definition is nearly complete and he is now working on a demonstration
implementation of a browser that understands how to interpret the new MIME

B.2.  Deduplication and the Use of Meta-Information in the Digital
Library.  (M. Eng. thesis of Jeremy Hylton.)  Jeremy generated a new set of
Technical Report bibliographic records from the publications databases. 
The new records are an improvement over the previous batch because the
publications databases have been improved.  For example, the AI Laboratory
records now include authors' full names instead of last name and initial;
we also may have information about grants and retrieval.  This work was
undertaken so as to have a body of material on which to perform
deduplication experiments.  Jeremy also did some preliminary work on a tool
for finding duplicate bibliographic records in the MIT card catalog and in
the CSTR database. The tool manipulates MARC records in OCLC format and RFC
1357 records and produces merged RFC 1357 records as output. 

B.3  Jeremy Hylton developed a better demonstration of automatic hypertext
link construction.  Building on earlier work on text-image maps, he created
a Web-based browser that constructs text-image maps on the fly by loading
data from Dienst servers. In addition, it recognizes gross features such as
the table of contents and the bibliography, and calculates an offset
between page numbers and image numbers.  The complete demonstration now
allows one to approach a scanned technical report by starting from a list
of (automatically generated) links to particular points in the document
such as the first numbered page, the table of contents, or the
bibliography.  Looking, for example at the scanned image of the table of
contents, one can select a page of interest and jump to that page using a
link that is generated on demand from the selection point.  Looking instead
at a citation of another Technical Report found in the bibliography, one
can select it, invoke a search, confirm the result, and ask to see the
second report.  A paper describing this work, co-authored with Eytan Adar,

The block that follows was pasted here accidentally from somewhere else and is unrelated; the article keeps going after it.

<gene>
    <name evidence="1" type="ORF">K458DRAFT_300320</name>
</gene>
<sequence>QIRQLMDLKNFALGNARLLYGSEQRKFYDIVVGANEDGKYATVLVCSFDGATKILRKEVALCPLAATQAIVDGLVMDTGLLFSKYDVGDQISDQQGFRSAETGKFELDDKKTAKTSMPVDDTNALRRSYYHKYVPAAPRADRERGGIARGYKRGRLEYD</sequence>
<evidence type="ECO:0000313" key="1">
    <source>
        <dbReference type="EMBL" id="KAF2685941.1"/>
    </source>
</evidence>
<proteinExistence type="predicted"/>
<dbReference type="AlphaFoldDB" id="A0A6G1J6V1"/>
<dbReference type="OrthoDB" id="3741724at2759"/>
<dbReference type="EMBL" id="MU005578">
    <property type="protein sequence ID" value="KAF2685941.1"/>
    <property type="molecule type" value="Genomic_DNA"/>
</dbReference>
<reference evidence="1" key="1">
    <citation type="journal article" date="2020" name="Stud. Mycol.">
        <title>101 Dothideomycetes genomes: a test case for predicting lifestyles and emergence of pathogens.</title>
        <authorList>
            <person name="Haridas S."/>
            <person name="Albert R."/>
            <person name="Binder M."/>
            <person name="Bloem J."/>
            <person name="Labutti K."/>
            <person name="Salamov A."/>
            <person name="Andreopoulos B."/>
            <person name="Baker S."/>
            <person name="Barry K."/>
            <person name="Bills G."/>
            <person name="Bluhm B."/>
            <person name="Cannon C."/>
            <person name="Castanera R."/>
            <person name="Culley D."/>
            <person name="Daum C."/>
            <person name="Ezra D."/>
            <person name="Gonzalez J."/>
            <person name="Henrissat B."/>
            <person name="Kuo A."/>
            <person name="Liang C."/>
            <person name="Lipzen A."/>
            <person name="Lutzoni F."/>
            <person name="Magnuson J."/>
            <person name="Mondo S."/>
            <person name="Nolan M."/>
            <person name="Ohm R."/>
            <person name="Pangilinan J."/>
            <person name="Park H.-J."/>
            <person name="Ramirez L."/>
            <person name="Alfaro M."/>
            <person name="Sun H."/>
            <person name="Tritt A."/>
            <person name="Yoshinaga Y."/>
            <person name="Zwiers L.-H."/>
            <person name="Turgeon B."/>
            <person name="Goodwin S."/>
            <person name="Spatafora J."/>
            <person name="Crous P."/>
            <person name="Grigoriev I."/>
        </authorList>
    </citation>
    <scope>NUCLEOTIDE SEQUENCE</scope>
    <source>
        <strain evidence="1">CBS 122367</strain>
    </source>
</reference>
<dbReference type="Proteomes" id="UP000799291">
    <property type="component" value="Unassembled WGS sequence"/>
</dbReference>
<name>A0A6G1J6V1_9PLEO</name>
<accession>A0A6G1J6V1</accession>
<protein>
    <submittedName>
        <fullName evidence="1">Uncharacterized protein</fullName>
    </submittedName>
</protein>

was submitted to Digital Libraries '95.

The complete demonstration, usable from any modern World-Wide Web browser,
can be found at

B.4  Andrew Kass developed a better demonstration of our navigation
service. This demonstration includes both an overview and technical
description of how the Navigation service works and what it is used for.
The service itself is based on the internet Domain Name System (DNS). The
demo allows one to look up any Technical Report which is online using the
RFC-1357 ID.  It then returns the URL of the Technical Report, as well as
the formats available. In addition, it shows the actual DNS queries used to
obtain the information. There is also another demonstratio which shows the
practical use of the Navigation service to find out information as opposed
to querying the server for the Technical Report each time; the former is
more than an order of magnitude faster.  In support of the demonstration,
Andrew also cleaned up the DNS code, made it more robust, and modified it
to work around some changes in the Dienst protocol.  This demonstration can
be found at

B.5  Post-scanning processing.  In the previous report we mentioned that
some effort had gone into understanding the limitations of network file
transfer performance on the Macintosh, as part of removing bottlenecks in
the processing of 2 Gbytes/day of scanned images.  With the help of a
packet trace and special versions of the ftp program provided by its
Australian author, we established that the network hardware and network
drivers of the Macintosh operating system are actually very highly tuned,
allowing it to drive a 10 Mbit/sec Ethernet at essntially full capacity. 
On the other hand, the shared file system is exceptionally clumsy and turns
out to be the bottleneck on large-file transfers.  A new Macintosh
operating system update, called System Update 1, provided some major relief
in this area, with the result that our file transfer performance increased
by about a factor of four, to nearly 2 Mbit/sec.  However, dividing 2
Gbytes/day by 2 Mbits/sec indicates that 8000 seconds/day (about 2.5 hours)
are still required for the overnight transfer of that much data--and then
only if nothing goes wrong.

Mitchell Charity has been working on automating the processing that goes on
after scanning.  In addition to initiating file transfer operation, this
processing includes converting the 400 dpi 8-bits/pixel originals to 600
dpi 1 bit/pixel form suitable for laser-printing and also to 100 dpi 5
bits/pixel for display, correlation with the corresponding bibliographic
record, and placement on the server.  These operations, previously done
manually, are now automatically triggered each night by the presence of
completely scanned documents on the scanning station. 

C.  Papers, Theses, Talks, and Meetings

C.1  Papers.

Eytan Adar and Jeremy Hylton.  On-the-fly Hyperlink Creation for Page
Images.  Scheduled to appear in Proceedings of the Second International
Conference on the Theory and Practice of Digital Libraries, College
Station, Tex., June 11-13, 1995.

C.2  Meetings.

Jerry Saltzer and Mitchell Charity attended a meeting of the CS-TR
project participants at CNRI in Reston, Virginia, on March 1/2,